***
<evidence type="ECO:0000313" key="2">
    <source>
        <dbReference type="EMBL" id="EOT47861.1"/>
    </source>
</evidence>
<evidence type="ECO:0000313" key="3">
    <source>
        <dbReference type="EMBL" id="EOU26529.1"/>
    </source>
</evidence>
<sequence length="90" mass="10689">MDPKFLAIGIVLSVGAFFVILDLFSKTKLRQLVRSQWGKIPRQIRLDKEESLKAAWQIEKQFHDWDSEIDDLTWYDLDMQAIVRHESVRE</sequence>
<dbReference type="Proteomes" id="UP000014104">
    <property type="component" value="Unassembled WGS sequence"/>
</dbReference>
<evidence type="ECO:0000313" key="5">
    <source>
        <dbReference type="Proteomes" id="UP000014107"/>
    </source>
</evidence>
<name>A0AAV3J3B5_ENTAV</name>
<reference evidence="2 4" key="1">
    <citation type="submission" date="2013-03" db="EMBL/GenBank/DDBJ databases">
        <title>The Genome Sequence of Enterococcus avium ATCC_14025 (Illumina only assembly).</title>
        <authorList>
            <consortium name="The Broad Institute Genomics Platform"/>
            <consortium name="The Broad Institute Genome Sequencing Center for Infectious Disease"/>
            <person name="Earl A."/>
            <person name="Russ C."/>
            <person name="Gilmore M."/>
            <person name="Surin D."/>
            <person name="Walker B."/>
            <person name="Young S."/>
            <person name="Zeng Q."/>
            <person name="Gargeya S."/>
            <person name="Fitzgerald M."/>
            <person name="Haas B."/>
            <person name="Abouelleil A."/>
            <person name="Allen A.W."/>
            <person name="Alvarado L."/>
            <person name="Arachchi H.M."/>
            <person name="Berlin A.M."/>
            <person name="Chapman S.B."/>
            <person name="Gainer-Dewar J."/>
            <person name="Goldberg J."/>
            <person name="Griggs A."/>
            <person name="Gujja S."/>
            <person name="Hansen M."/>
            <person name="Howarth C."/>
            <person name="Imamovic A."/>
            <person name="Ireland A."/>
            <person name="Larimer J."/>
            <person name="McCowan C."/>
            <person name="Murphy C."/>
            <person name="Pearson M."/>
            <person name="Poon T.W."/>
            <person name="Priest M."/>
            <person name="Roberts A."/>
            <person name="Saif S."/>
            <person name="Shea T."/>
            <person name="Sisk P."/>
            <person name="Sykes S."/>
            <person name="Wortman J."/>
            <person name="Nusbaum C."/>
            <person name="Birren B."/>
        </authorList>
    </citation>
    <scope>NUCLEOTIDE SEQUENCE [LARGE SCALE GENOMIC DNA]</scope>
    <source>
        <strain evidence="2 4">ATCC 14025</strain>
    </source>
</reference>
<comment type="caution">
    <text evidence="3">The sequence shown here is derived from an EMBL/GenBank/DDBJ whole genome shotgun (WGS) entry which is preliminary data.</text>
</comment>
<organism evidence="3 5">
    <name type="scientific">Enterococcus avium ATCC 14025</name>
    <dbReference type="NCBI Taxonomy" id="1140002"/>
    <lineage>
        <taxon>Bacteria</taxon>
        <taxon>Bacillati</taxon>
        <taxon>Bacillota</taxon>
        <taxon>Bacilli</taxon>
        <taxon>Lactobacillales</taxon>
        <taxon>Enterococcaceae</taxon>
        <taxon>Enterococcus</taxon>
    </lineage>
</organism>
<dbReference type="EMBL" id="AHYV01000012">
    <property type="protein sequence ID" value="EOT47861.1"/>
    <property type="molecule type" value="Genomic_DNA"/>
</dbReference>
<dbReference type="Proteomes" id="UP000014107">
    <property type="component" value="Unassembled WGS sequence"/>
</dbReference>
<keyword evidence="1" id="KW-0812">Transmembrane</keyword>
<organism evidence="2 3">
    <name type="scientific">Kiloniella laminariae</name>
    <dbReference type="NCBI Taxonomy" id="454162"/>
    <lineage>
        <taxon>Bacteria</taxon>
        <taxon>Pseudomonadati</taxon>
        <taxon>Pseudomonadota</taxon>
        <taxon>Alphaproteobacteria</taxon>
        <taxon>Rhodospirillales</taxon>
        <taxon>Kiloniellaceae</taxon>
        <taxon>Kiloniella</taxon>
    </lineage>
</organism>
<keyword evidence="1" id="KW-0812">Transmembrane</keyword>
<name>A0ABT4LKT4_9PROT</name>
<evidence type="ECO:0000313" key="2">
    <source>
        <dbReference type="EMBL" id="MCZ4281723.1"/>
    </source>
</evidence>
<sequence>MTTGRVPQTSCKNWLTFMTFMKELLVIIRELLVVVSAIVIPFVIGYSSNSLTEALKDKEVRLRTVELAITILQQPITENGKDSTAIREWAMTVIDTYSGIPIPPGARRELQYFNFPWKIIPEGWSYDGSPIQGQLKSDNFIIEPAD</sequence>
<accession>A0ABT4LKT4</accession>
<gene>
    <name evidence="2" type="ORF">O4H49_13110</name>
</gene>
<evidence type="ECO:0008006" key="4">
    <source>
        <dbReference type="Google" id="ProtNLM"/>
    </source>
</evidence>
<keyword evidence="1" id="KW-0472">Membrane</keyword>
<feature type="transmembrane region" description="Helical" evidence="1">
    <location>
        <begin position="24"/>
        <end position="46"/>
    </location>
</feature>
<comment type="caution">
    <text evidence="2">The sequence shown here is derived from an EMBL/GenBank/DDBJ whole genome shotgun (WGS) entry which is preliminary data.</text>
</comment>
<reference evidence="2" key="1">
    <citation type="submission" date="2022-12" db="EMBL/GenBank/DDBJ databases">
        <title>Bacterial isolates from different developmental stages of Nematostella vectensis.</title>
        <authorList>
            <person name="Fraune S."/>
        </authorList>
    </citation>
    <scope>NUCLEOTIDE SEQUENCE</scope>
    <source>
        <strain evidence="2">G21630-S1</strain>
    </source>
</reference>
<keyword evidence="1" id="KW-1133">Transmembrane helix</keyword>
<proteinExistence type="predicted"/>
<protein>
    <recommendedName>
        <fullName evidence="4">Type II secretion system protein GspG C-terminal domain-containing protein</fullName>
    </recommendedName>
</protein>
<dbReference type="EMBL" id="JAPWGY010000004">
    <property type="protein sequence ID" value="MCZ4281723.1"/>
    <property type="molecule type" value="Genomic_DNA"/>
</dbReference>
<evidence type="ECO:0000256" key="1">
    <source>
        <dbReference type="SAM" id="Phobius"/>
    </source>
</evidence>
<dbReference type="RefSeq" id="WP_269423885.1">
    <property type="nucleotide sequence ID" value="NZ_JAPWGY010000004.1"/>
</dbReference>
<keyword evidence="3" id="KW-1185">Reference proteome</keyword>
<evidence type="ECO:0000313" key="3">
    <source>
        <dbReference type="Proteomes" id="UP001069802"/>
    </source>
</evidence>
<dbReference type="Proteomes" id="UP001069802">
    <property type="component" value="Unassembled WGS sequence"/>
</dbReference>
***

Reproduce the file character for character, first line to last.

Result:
<evidence type="ECO:0000313" key="2">
    <source>
        <dbReference type="EMBL" id="EOT47861.1"/>
    </source>
</evidence>
<evidence type="ECO:0000313" key="3">
    <source>
        <dbReference type="EMBL" id="EOU26529.1"/>
    </source>
</evidence>
<sequence length="90" mass="10689">MDPKFLAIGIVLSVGAFFVILDLFSKTKLRQLVRSQWGKIPRQIRLDKEESLKAAWQIEKQFHDWDSEIDDLTWYDLDMQAIVRHESVRE</sequence>
<dbReference type="Proteomes" id="UP000014104">
    <property type="component" value="Unassembled WGS sequence"/>
</dbReference>
<evidence type="ECO:0000313" key="5">
    <source>
        <dbReference type="Proteomes" id="UP000014107"/>
    </source>
</evidence>
<name>A0AAV3J3B5_ENTAV</name>
<reference evidence="2 4" key="1">
    <citation type="submission" date="2013-03" db="EMBL/GenBank/DDBJ databases">
        <title>The Genome Sequence of Enterococcus avium ATCC_14025 (Illumina only assembly).</title>
        <authorList>
            <consortium name="The Broad Institute Genomics Platform"/>
            <consortium name="The Broad Institute Genome Sequencing Center for Infectious Disease"/>
            <person name="Earl A."/>
            <person name="Russ C."/>
            <person name="Gilmore M."/>
            <person name="Surin D."/>
            <person name="Walker B."/>
            <person name="Young S."/>
            <person name="Zeng Q."/>
            <person name="Gargeya S."/>
            <person name="Fitzgerald M."/>
            <person name="Haas B."/>
            <person name="Abouelleil A."/>
            <person name="Allen A.W."/>
            <person name="Alvarado L."/>
            <person name="Arachchi H.M."/>
            <person name="Berlin A.M."/>
            <person name="Chapman S.B."/>
            <person name="Gainer-Dewar J."/>
            <person name="Goldberg J."/>
            <person name="Griggs A."/>
            <person name="Gujja S."/>
            <person name="Hansen M."/>
            <person name="Howarth C."/>
            <person name="Imamovic A."/>
            <person name="Ireland A."/>
            <person name="Larimer J."/>
            <person name="McCowan C."/>
            <person name="Murphy C."/>
            <person name="Pearson M."/>
            <person name="Poon T.W."/>
            <person name="Priest M."/>
            <person name="Roberts A."/>
            <person name="Saif S."/>
            <person name="Shea T."/>
            <person name="Sisk P."/>
            <person name="Sykes S."/>
            <person name="Wortman J."/>
            <person name="Nusbaum C."/>
            <person name="Birren B."/>
        </authorList>
    </citation>
    <scope>NUCLEOTIDE SEQUENCE [LARGE SCALE GENOMIC DNA]</scope>
    <source>
        <strain evidence="2 4">ATCC 14025</strain>
    </source>
</reference>
<comment type="caution">
    <text evidence="3">The sequence shown here is derived from an EMBL/GenBank/DDBJ whole genome shotgun (WGS) entry which is preliminary data.</text>
</comment>
<organism evidence="3 5">
    <name type="scientific">Enterococcus avium ATCC 14025</name>
    <dbReference type="NCBI Taxonomy" id="1140002"/>
    <lineage>
        <taxon>Bacteria</taxon>
        <taxon>Bacillati</taxon>
        <taxon>Bacillota</taxon>
        <taxon>Bacilli</taxon>
        <taxon>Lactobacillales</taxon>
        <taxon>Enterococcaceae</taxon>
        <taxon>Enterococcus</taxon>
    </lineage>
</organism>
<dbReference type="EMBL" id="AHYV01000012">
    <property type="protein sequence ID" value="EOT47861.1"/>
    <property type="molecule type" value="Genomic_DNA"/>
</dbReference>
<dbReference type="Proteomes" id="UP000014107">
    <property type="component" value="Unassembled WGS sequence"/>
</dbReference>
<keyword evidence="1" id="KW-0812">Transmembrane</keyword>
<organism evidence="2 3">
    <name type="scientific">Kiloniella laminariae</name>
    <dbReference type="NCBI Taxonomy" id="454162"/>
    <lineage>
        <taxon>Bacteria</taxon>
        <taxon>Pseudomonadati</taxon>
        <taxon>Pseudomonadota</taxon>
        <taxon>Alphaproteobacteria</taxon>
        <taxon>Rhodospirillales</taxon>
        <taxon>Kiloniellaceae</taxon>
        <taxon>Kiloniella</taxon>
    </lineage>
</organism>
<keyword evidence="1" id="KW-0812">Transmembrane</keyword>
<name>A0ABT4LKT4_9PROT</name>
<evidence type="ECO:0000313" key="2">
    <source>
        <dbReference type="EMBL" id="MCZ4281723.1"/>
    </source>
</evidence>
<sequence>MTTGRVPQTSCKNWLTFMTFMKELLVIIRELLVVVSAIVIPFVIGYSSNSLTEALKDKEVRLRTVELAITILQQPITENGKDSTAIREWAMTVIDTYSGIPIPPGARRELQYFNFPWKIIPEGWSYDGSPIQGQLKSDNFIIEPAD</sequence>
<accession>A0ABT4LKT4</accession>
<gene>
    <name evidence="2" type="ORF">O4H49_13110</name>
</gene>
<evidence type="ECO:0008006" key="4">
    <source>
        <dbReference type="Google" id="ProtNLM"/>
    </source>
</evidence>
<keyword evidence="1" id="KW-0472">Membrane</keyword>
<feature type="transmembrane region" description="Helical" evidence="1">
    <location>
        <begin position="24"/>
        <end position="46"/>
    </location>
</feature>
<comment type="caution">
    <text evidence="2">The sequence shown here is derived from an EMBL/GenBank/DDBJ whole genome shotgun (WGS) entry which is preliminary data.</text>
</comment>
<reference evidence="2" key="1">
    <citation type="submission" date="2022-12" db="EMBL/GenBank/DDBJ databases">
        <title>Bacterial isolates from different developmental stages of Nematostella vectensis.</title>
        <authorList>
            <person name="Fraune S."/>
        </authorList>
    </citation>
    <scope>NUCLEOTIDE SEQUENCE</scope>
    <source>
        <strain evidence="2">G21630-S1</strain>
    </source>
</reference>
<keyword evidence="1" id="KW-1133">Transmembrane helix</keyword>
<proteinExistence type="predicted"/>
<protein>
    <recommendedName>
        <fullName evidence="4">Type II secretion system protein GspG C-terminal domain-containing protein</fullName>
    </recommendedName>
</protein>
<dbReference type="EMBL" id="JAPWGY010000004">
    <property type="protein sequence ID" value="MCZ4281723.1"/>
    <property type="molecule type" value="Genomic_DNA"/>
</dbReference>
<evidence type="ECO:0000256" key="1">
    <source>
        <dbReference type="SAM" id="Phobius"/>
    </source>
</evidence>
<dbReference type="RefSeq" id="WP_269423885.1">
    <property type="nucleotide sequence ID" value="NZ_JAPWGY010000004.1"/>
</dbReference>
<keyword evidence="3" id="KW-1185">Reference proteome</keyword>
<evidence type="ECO:0000313" key="3">
    <source>
        <dbReference type="Proteomes" id="UP001069802"/>
    </source>
</evidence>
<dbReference type="Proteomes" id="UP001069802">
    <property type="component" value="Unassembled WGS sequence"/>
</dbReference>